News

$54 million fixer-upper

Oak Harbor High School is falling apart and it will cost $74 million to fix it.

To pay for that, school officials will ask voters to approve a $54 million bond in an election set for May 16.

That money, plus an estimated additional $20 million in state matching funds, will pay for a major renovation that includes replacement of the school’s aging infrastructure, replacement of the leaky roof, increased classroom size and tightened security.

If approved, school officials hope the modernization will allow use of the high school for another 30 years. It was built about 30 years ago.

“I don’t think there will be any of the school left untouched,” Superintendent Rick Schulte, describing the project after the Monday evening school board meeting.

Should the bond, which needs a 60 percent supermajority, pass, it would cost taxpayers an estimated 85 cents per $1,000 of property value. Including the bond approved in 1996, the maintenance and operations levy and the stadium bond voters approved last November, the tax rate would be $2.58 through 2022.

The $54 million bond is $4 million more than preliminary estimates. The school board tacked on the extra amount to provide a greater contingency in case construction costs come in higher than expected. A couple of school districts in the area are dealing with high construction costs. Cost estimates for a new high school in Coupeville came in millions of dollars over budget. Coupeville school officials decided to delay several projects until the bid for the high school is known and state matching money comes available. Mount Vernon decided to take out non-voter-approved, limited government obligation bonds when costs for its high school escalated.

During the meeting, several people came forward to question whether the bond would meet the school district’s needs.

Oak Harbor City Councilman Paul Brewer wants officials to look at building a new high school on the current campus.

“If we can build new, we can change the image,” Brewer said, adding the costs of the school renovation won’t be known until the project begins.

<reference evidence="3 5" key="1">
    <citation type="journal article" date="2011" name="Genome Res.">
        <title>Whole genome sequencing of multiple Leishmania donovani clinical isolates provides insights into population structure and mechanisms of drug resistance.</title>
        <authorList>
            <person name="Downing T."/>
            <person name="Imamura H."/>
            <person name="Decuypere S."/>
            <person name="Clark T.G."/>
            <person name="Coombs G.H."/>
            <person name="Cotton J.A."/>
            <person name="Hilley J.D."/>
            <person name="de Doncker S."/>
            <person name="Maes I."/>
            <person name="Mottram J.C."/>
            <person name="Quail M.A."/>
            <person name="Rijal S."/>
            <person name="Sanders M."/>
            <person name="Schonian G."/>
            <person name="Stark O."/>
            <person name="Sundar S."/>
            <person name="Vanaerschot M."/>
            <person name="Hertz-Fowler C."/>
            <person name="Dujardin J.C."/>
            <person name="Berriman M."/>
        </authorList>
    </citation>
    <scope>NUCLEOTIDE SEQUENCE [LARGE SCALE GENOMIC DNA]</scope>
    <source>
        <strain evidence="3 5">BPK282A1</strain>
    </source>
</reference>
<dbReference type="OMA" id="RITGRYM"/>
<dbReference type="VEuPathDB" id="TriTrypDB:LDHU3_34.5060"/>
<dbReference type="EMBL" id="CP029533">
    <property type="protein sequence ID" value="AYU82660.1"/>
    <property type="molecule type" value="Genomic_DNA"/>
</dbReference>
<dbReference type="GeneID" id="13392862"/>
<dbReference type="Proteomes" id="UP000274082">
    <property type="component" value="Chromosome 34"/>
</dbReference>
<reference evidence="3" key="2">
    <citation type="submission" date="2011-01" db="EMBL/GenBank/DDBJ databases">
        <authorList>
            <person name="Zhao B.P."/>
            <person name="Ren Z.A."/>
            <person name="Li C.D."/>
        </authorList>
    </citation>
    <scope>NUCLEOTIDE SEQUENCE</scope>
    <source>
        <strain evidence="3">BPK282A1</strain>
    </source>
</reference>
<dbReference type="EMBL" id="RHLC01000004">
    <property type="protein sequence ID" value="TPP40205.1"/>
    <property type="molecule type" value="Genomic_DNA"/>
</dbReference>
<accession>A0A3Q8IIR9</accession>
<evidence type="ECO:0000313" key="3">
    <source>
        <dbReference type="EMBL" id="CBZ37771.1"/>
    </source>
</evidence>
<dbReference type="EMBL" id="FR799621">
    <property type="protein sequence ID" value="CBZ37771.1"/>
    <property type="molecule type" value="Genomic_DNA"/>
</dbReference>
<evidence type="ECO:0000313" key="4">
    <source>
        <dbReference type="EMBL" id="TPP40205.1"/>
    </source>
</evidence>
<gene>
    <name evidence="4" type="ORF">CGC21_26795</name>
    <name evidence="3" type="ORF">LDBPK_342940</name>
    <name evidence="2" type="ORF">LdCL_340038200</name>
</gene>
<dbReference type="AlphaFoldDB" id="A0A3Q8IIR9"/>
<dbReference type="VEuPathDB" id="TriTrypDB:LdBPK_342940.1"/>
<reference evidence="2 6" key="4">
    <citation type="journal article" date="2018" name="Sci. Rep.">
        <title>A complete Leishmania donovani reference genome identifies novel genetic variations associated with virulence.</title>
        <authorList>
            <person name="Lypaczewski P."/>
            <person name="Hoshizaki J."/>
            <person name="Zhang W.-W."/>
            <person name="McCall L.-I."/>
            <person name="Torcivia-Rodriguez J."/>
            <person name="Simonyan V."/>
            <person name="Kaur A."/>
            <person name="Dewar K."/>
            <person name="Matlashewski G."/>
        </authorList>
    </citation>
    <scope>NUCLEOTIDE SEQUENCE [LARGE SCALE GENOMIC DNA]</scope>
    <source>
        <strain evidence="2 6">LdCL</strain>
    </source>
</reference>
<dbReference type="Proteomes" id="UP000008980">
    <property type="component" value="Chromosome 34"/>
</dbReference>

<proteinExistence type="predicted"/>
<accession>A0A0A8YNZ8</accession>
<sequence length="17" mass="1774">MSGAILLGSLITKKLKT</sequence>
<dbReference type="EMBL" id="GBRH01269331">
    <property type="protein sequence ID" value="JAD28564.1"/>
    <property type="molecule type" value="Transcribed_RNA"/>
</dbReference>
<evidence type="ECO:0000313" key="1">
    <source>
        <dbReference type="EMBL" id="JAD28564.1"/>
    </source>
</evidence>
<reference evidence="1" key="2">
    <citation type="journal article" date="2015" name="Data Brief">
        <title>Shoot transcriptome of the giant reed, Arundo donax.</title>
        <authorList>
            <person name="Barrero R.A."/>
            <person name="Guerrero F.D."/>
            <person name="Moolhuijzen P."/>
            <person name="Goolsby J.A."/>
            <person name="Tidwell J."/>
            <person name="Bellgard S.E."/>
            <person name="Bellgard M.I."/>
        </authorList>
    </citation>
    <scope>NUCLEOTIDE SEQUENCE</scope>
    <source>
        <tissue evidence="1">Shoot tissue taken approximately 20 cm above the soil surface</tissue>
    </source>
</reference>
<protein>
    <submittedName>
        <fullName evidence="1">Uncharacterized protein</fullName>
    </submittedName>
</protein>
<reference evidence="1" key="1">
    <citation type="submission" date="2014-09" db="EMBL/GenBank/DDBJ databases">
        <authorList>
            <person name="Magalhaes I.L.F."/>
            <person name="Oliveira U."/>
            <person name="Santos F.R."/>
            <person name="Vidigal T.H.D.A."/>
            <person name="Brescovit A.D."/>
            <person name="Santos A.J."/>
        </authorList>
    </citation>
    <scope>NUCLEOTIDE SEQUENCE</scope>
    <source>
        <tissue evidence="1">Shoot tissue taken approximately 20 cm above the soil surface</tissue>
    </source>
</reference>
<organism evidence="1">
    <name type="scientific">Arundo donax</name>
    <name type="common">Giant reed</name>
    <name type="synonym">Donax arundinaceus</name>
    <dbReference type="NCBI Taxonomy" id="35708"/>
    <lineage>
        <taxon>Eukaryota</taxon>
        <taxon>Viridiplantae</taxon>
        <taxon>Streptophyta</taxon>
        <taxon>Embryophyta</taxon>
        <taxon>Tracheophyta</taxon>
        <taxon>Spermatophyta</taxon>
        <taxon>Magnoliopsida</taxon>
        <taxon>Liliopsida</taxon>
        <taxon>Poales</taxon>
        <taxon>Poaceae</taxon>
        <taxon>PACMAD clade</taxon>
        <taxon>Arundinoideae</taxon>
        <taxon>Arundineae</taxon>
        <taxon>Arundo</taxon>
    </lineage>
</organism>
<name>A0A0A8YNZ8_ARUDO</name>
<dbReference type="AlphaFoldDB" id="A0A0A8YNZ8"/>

He recommended that the school district put both the renovation proposal and replacement high school proposal on the May ballot and let the voters decide.

Oak Harbor resident Scott Hornung questioned the school district’s figures and a 17-page memo Schulte wrote outlining the modernization plan, the project’s history and justification.

He took issue with a passage stating Hornung was the first person to suggest building a new high school where the current North Whidbey Middle school is located. He wanted to see proof that he ever made the recommendation.

Hornung also wanted documents justifying the need for additional classroom space, information showing the district’s projection for construction cost increases in coming years, and information about the district’s estimates for state matching money.

He recommended that the school board put off the decision until numbers are better known.

That didn’t happen, however. School board members Kathy Jones, Dave McCool, Corey Johnson, Vicki Harring and Gary Wallin unanimously approved running a May bond election where voters decide whether to approve a $54 million bond. Board members said the project provides the best facilities for the students while using community dollars economically.

“Our job is to give the best to our kids,” board member Vicki Harring said. “We can’t justify demolishing a good facility.”

Those comments were echoed by fellow board member Kathy Jones.

“It’s a good solid plan that will provide a good school,” Jones said.

The Oak Harbor Harbor School District last ran a high school bond twice in 2003, Both times it failed to garner the 60 percent supermajority needed to pass.

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